United States President Joe Biden faces a more desperate situation than the Global Financial Crisis that confronted President Barack Obama, but Biden has also learned some crucial lessons from Obama’s missteps, US politics expert Professor Wesley Widmaier says.
“Even while Biden will be moderate in tone, he is likely to be activist in policies,” the Professor and Head of International Relations at The Australian National University (ANU) said.
“He has already proposed a USD1.9 trillion ‘American Rescue Plan’ marked by funding for vaccinations, a new round of stimulus checks, support for small businesses, states and local governments, and unemployment aid. And another USD2 trillion in proposed infrastructure spending looms over the horizon.”
While Obama’s Chief of Staff Rahm Emanuel famously said that one should ‘never let a serious crisis go to waste’, many Democrats feel that Obama and Biden did the opposite in seeking to persuade Republicans to support their recovery efforts, Professor Widmaier said.
“These Democrats saw this as a misstep that reduced and delayed the impacts of those recovery efforts,” he said.
“Unlike Obama, Biden will likely move quickly in the absence of Republican support.
“He’ll do this by using the congressional ‘reconciliation’ to pass budgetary legislation on simple 51-vote majorities in the Senate and so circumvent the 60 vote supermajorities imposed by potential Republican filibusters.”
Professor Widmaier said President Biden will also make greater use of executive orders to advance environmental and other regulatory concerns.
“In the process, the first 100 days of the Biden administration may prove more consequential than the first 100 days of the Obama administration. The challenges he faces are certainly greater than any faced by a US President since Franklin Delano Roosevelt in 1933, during the Great Depression.”
Dr Jennifer Hunt, a national security expert from the Crawford School of Public Policy at ANU, has written an article for The Conversation about the significant challenges facing President Biden in the wake of President Donald Trump’s turbulent time in office.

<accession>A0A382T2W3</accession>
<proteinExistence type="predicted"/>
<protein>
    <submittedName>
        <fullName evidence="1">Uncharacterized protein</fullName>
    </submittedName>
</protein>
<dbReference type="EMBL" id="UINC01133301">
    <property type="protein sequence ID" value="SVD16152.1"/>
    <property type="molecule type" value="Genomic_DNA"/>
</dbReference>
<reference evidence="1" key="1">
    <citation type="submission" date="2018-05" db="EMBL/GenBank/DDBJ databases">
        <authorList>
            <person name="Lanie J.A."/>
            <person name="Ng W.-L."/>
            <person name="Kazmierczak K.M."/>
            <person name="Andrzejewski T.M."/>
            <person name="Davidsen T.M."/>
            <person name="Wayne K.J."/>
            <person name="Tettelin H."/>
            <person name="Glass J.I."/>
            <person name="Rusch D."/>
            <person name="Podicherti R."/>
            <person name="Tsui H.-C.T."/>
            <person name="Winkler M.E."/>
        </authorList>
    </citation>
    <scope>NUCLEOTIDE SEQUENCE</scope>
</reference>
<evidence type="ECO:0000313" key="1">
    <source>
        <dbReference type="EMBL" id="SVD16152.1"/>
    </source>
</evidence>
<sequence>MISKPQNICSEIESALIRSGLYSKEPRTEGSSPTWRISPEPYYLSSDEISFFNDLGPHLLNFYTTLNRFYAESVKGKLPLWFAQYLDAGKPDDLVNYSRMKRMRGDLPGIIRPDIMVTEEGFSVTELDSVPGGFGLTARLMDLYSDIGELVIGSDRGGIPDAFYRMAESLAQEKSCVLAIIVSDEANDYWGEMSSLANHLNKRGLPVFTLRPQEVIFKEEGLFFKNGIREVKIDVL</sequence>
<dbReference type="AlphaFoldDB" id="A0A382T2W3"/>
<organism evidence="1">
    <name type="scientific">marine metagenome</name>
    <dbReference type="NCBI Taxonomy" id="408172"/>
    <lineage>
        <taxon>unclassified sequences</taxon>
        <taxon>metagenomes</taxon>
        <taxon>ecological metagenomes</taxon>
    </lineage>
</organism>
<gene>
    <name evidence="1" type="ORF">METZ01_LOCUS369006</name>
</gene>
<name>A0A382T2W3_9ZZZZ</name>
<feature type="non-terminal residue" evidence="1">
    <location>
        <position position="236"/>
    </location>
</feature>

“As Joe Biden prepares to become the 46th president of the United States, managing the fallout from President Trump’s time in office will be one of his gravest challenges,” Dr Hunt wrote.
“The threat of disinformation and alternative facts has taken many forms over the past several years, from conspiracy theories about climate change to COVID-19, culminating in a 2019 FBI memo warning about the threat of ‘conspiracy-theory driven domestic extremists’, particularly around elections.
“The conspiracy theory that drove the violence at the Capitol Building has been building for the past four years. During this time, US President Donald Trump has decried any contest he does not win as fraudulent.
“The next few years will see investigations, commissions and reports detailing the failures that led up to the Capitol attacks. Any delay in accountability could see even more lives lost to conspiracy theories and those who profit from them.”
Dr Charles Miller from the ANU School of Politics and International Relations said, with the safe conclusion of Joe Biden’s inauguration as the 46th US President, “a sigh of relief will have been heard in capitals across the world”.
“Biden’s assumption of power is unambiguously good news for Australia – the United States will once more have a government which is competent, reliable and committed to America’s alliances,” he said.
“That said, we Australians cannot be complacent. We cannot assume that things are back to normal and that we can carry on with the same foreign policy – relying so heavily on the United States for our security – we had before.”
Top image: President Joe Biden. Photo: Gage Skidmore/Flickr
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